The precise question before us, i. e., the propriety of the trial judge's comments has, in one form or another, been the subject of consideration by reviewing courts in many criminal cases. As a result guidelines have been laid down, but there are no iron clad rules which may systematically be applied to each and every situation. Each case must stand on its own bottom and be decided in light of all pertinent facts.

The Supreme Court,...

To continue reading

Request your trial
18 cases
  • Tillman v. United States, 25381.
    • United States
    • United States Courts of Appeals. United States Court of Appeals (5th Circuit)
    • March 10, 1969 fairly presented to the jury." Beck v. United States, 5 Cir., 1963, 317 F.2d 865, 871. See also Rowell v. United States, 8 Cir., 1966, 368 F.2d 957, 970. Furthermore, even if the omission of a charge on wilfulness as to Count Two was improper, the court cured this defect by so charging t......
  • Beardslee v. United States, 18565.
    • United States
    • United States Courts of Appeals. United States Court of Appeals (8th Circuit)
    • December 21, 1967
    ...v. United States, 352 F.2d 100, 109-110 (8 Cir. 1965), cert. denied 383 U.S. 907, 86 S.Ct. 887, 15 L.Ed.2d 663; Rowell v. United States, 368 F.2d 957, 960-961 (8 Cir. 1966), cert. denied 386 U.S. 1009, 87 S. Ct. 1353, 18 L.Ed.2d We have read the court's instructions carefully and in their e......
  • Taylor v. United States, 18872.
    • United States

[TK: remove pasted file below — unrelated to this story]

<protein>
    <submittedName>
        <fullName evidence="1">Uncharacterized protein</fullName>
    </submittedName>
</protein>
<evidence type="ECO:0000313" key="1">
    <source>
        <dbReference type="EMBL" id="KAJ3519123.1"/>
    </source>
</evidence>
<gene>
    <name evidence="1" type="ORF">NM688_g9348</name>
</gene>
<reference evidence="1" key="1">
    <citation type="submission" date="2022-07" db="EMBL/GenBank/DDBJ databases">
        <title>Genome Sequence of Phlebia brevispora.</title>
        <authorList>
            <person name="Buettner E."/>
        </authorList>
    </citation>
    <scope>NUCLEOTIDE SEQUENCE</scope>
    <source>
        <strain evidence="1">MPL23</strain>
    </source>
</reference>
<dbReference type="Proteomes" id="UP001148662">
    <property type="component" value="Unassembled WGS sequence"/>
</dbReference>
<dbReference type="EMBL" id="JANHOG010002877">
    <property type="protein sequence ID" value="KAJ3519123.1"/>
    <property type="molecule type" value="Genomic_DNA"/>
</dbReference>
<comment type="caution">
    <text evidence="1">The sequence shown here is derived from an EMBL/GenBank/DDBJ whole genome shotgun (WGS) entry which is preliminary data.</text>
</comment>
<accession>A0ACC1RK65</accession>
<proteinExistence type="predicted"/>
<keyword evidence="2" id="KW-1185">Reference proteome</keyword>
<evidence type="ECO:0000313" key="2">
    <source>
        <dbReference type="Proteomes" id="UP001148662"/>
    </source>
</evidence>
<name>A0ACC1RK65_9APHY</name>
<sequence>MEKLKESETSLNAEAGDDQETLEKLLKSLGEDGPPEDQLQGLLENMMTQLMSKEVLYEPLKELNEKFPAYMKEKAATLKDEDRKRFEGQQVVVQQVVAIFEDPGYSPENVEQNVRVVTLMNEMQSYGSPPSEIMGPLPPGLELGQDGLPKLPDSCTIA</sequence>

• United States Courts of Appeals. United States Court of Appeals (8th Circuit)
    • March 4, 1968
    ...v. United States, 367 F.2d 998, 1001-1003 (8 Cir. 1966), cert. denied 386 U.S. 943, 87 S.Ct. 976, 17 L.Ed.2d 874; Rowell v. United States, 368 F.2d 957, 959-961 (8 Cir. 1966), cert. denied 386 U.S. 1009, 87 S.Ct. 1353, 18 L.Ed.2d 438; Rush v. United States, 370 F.2d 520, 522-523 (8 Cir. 196......
  • United States v. Haley, 71-1192.
    • United States
    • United States Courts of Appeals. United States Court of Appeals (8th Circuit)
    • March 6, 1972
    ...United States, 390 F.2d 278 (8 Cir. 1968), cert. denied 452 F.2d 403 393 U.S. 869, 89 S.Ct. 155, 21 L.Ed.2d 137; Rowell v. United States, 368 F.2d 957 (8 Cir. 1966), cert. denied 386 U.S. 1009, 87 S.Ct. 1353, 18 L.Ed.2d 438 (1967). Once the jury believed the agents' testimony, the defense o......
  • Request a trial to view additional results

VLEX uses login cookies to provide you with a better browsing experience. If you click on 'Accept' or continue browsing this site we consider that you accept our cookie policy. ACCEPT